I posted a little video montage of Madison, as her 17th birthday is coming on August 26th. The song I used has brought comfort to my heart, and maybe it will pour grace on your heart as well. I'd be honored if you would visit, and watch it. :)

From one momma who has been there...though in a much different way, I will never forget Jack. I think of him often as I remember the children of my many "sisters in suffering".

I pray for peace, I pray for comfort, and I pray for grace to make it through this grief journey we are both on. It will last until we are reunited with these beautiful people. Jack is amazing, and I'm so thankful you have shared him with us...

Grace to you,

Kathryn

Lady Jennie said...

Oh Anna.

I don't know.

But it seems like my miscarriage was what pushed me over the edge. I had a lot to grieve about before, but there was always something to look forward to. I can relate to what you say about your mom and how having children - that beauty and innocence - can take the edge off of grief.

But then you lose your child. Sometimes it's like we keep getting cut down until there's nothing left to hang onto - but God. We get to the point where there's nothing tangible left to make us say "I have THIS to live for" (or at least that's how it feels to me).

And then grace proves an even stronger cord than I imagined.

Anonymous said...

today I am just lost, unable to choose anything except coffee. yes, I will definitely choose coffee. E.

Seeing Each Day said...

I think you've made some incredible choices - like sharing your emotions but choosing to always do so in an eloquent, respectful, considered, but deeply honest way, this choice alone has as the comments indicate, helped so many people. I know that a blog does not simulate everyday life and the times you are frozen in pain, but the elements you show through your words would still be you. therefore I'm sure there must be plenty of good (with probably the ache of the not so sweet bittersweet) choices you've made, however slight, in the real of your world too. Renee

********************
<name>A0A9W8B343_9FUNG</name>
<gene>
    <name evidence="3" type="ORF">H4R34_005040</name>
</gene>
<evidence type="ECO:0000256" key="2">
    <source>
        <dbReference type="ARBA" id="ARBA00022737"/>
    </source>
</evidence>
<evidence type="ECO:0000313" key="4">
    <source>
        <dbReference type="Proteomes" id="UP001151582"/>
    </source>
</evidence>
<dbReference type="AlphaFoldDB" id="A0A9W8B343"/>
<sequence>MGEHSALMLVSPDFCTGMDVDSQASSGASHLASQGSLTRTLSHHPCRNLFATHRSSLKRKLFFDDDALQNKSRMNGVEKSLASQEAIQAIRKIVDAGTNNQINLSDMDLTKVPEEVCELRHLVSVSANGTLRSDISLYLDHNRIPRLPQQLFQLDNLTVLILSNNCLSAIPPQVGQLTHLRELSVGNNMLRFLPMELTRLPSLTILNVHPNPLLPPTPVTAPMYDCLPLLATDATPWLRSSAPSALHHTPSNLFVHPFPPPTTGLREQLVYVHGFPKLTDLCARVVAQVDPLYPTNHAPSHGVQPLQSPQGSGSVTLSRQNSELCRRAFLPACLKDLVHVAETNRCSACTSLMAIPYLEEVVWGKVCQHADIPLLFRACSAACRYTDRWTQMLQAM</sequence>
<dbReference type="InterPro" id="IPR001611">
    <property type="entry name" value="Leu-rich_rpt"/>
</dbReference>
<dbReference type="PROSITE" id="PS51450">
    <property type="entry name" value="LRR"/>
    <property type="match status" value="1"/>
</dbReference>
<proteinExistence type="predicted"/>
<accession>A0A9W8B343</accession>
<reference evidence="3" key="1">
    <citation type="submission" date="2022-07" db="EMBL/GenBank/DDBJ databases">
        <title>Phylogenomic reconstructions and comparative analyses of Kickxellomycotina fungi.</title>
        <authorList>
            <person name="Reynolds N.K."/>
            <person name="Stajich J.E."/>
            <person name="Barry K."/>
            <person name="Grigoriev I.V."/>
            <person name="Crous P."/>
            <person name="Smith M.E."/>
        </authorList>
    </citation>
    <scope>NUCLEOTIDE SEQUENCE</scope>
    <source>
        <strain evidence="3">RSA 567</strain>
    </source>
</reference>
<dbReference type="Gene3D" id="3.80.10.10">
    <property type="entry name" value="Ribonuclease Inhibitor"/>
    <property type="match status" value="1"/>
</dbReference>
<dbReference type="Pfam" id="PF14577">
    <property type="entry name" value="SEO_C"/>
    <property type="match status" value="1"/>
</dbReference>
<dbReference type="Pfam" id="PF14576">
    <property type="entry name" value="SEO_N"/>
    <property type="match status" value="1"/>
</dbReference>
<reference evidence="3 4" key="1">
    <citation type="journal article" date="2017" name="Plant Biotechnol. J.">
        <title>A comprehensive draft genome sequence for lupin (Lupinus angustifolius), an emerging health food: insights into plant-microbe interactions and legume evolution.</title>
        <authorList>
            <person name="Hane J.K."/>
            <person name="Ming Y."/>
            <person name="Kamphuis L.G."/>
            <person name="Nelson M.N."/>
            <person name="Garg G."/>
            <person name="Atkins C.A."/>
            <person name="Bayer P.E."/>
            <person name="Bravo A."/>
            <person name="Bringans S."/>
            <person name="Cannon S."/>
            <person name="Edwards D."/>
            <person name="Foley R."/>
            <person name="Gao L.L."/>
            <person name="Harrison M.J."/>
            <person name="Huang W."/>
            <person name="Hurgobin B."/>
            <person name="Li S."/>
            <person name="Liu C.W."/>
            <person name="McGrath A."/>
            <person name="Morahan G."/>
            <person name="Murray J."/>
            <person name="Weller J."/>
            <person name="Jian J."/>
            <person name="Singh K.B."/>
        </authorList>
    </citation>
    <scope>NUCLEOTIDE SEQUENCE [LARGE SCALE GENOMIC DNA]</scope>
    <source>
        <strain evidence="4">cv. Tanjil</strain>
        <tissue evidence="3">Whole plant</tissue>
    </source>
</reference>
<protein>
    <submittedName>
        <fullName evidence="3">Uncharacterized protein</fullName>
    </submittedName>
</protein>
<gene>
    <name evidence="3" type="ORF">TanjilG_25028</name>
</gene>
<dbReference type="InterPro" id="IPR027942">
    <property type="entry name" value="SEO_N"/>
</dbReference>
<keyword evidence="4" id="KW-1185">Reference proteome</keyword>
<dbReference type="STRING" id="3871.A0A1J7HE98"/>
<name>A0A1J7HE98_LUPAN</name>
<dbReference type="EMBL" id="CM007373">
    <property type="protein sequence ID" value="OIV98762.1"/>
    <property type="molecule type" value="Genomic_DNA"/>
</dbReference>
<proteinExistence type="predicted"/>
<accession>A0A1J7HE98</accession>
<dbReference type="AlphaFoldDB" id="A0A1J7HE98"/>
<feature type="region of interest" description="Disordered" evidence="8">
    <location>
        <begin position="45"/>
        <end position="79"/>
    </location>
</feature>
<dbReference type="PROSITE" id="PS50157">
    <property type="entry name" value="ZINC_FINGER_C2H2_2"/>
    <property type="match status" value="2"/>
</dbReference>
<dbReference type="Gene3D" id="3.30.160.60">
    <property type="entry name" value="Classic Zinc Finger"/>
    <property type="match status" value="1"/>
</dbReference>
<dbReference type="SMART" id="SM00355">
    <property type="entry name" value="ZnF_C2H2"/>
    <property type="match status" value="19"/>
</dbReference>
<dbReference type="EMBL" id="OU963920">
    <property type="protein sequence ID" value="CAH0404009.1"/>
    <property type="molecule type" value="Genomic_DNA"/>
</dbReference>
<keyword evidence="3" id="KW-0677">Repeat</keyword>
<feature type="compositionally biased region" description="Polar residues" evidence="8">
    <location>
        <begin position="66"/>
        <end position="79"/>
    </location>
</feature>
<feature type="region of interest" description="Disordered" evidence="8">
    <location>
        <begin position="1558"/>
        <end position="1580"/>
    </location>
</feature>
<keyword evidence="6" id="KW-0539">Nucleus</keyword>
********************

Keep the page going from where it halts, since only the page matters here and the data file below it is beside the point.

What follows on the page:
San Diego Momma said...

It's such a simple thing - but so hard to remember: we do choose.

That thought is empowering.

Laura CA said...

Anna,

Have been following you since that rainy afternoon when my children played and delighted like yours in the rain just a few miles west, and woke up in horror the next morning when I learned how things had gone so terribly wrong in an instant. I have since learned firsthand how your life can go from normal, routine, superficial trivial, to chaos in a matter of seconds. Your blog means more to me now than ever. I am so grateful to have read as much as I did before "my" tragedy. Your story prepared me somehow, even if it was subconsciously. I'm so grateful that you continue to write with honesty, humor, and Grace and truly believe that you are doing what God means for you to do. Thank you and bless you.

Anna See said...

@Laura CA: I tried to message you privately, but wasn't able to. Just wanted to express my sincere sympathy to you and to all of the other readers who are dealing with such deep losses. Also, I want to thank you for letting me know your kids were in the rain that day. Each time a mom does that, it eases my burden just a little. xo, Anna

Kara said...

Today I choose to count my blessings, rather than my mistakes. Thanks for this post.

We moved to a new town a few weeks ago, and my kids are lonely. I told them to pray for just one friend. Last night a neighbor brought her grandson by, who has been also eagerly awaiting a friend to ride bikes with. He is a lanky boy, with dark hair, dark eyes, and an olive complexion, and his name is Jack. For some reason, I teared up when he introduced himself because he, of course, made me think of your Jack. Also, the boys spent an hour poring over a container of Legos, which also made me think of your Jack. Just wanted you to know. xo

Maggie May said...

I find so much honesty in your writing...that is such a gift to us, and to yourself.